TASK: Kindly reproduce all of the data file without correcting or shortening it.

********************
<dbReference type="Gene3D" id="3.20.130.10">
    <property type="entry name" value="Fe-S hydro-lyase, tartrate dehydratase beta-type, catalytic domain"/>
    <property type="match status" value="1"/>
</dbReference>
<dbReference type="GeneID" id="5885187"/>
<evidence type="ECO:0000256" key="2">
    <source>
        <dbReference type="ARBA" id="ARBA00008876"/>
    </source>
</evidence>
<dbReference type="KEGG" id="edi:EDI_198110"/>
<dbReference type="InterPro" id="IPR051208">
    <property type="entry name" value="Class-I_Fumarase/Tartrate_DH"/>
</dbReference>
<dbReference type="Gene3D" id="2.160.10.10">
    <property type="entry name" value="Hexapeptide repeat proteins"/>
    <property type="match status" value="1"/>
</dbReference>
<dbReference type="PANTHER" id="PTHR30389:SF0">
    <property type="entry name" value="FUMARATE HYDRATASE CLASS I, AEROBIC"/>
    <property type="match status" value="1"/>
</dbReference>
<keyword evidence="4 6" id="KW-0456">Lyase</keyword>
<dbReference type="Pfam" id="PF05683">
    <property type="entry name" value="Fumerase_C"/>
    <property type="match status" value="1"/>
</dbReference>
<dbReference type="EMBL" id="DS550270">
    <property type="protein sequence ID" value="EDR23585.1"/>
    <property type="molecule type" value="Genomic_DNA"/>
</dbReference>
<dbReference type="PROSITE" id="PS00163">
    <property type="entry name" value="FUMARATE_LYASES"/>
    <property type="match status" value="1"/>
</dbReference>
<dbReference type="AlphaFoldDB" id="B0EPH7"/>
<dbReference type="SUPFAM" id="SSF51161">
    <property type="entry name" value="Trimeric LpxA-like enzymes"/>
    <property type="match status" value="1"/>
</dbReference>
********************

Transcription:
<dbReference type="Gene3D" id="3.20.130.10">
    <property type="entry name" value="Fe-S hydro-lyase, tartrate dehydratase beta-type, catalytic domain"/>
    <property type="match status" value="1"/>
</dbReference>
<dbReference type="GeneID" id="5885187"/>
<evidence type="ECO:0000256" key="2">
    <source>
        <dbReference type="ARBA" id="ARBA00008876"/>
    </source>
</evidence>
<dbReference type="KEGG" id="edi:EDI_198110"/>
<dbReference type="InterPro" id="IPR051208">
    <property type="entry name" value="Class-I_Fumarase/Tartrate_DH"/>
</dbReference>
<dbReference type="Gene3D" id="2.160.10.10">
    <property type="entry name" value="Hexapeptide repeat proteins"/>
    <property type="match status" value="1"/>
</dbReference>
<dbReference type="PANTHER" id="PTHR30389:SF0">
    <property type="entry name" value="FUMARATE HYDRATASE CLASS I, AEROBIC"/>
    <property type="match status" value="1"/>
</dbReference>
<keyword evidence="4 6" id="KW-0456">Lyase</keyword>
<dbReference type="Pfam" id="PF05683">
    <property type="entry name" value="Fumerase_C"/>
    <property type="match status" value="1"/>
</dbReference>
<dbReference type="EMBL" id="DS550270">
    <property type="protein sequence ID" value="EDR23585.1"/>
    <property type="molecule type" value="Genomic_DNA"/>
</dbReference>
<dbReference type="PROSITE" id="PS00163">
    <property type="entry name" value="FUMARATE_LYASES"/>
    <property type="match status" value="1"/>
</dbReference>
<dbReference type="AlphaFoldDB" id="B0EPH7"/>
<dbReference type="SUPFAM" id="SSF51161">
    <property type="entry name" value="Trimeric LpxA-like enzymes"/>
    <property type="match status" value="1"/>
</dbReference>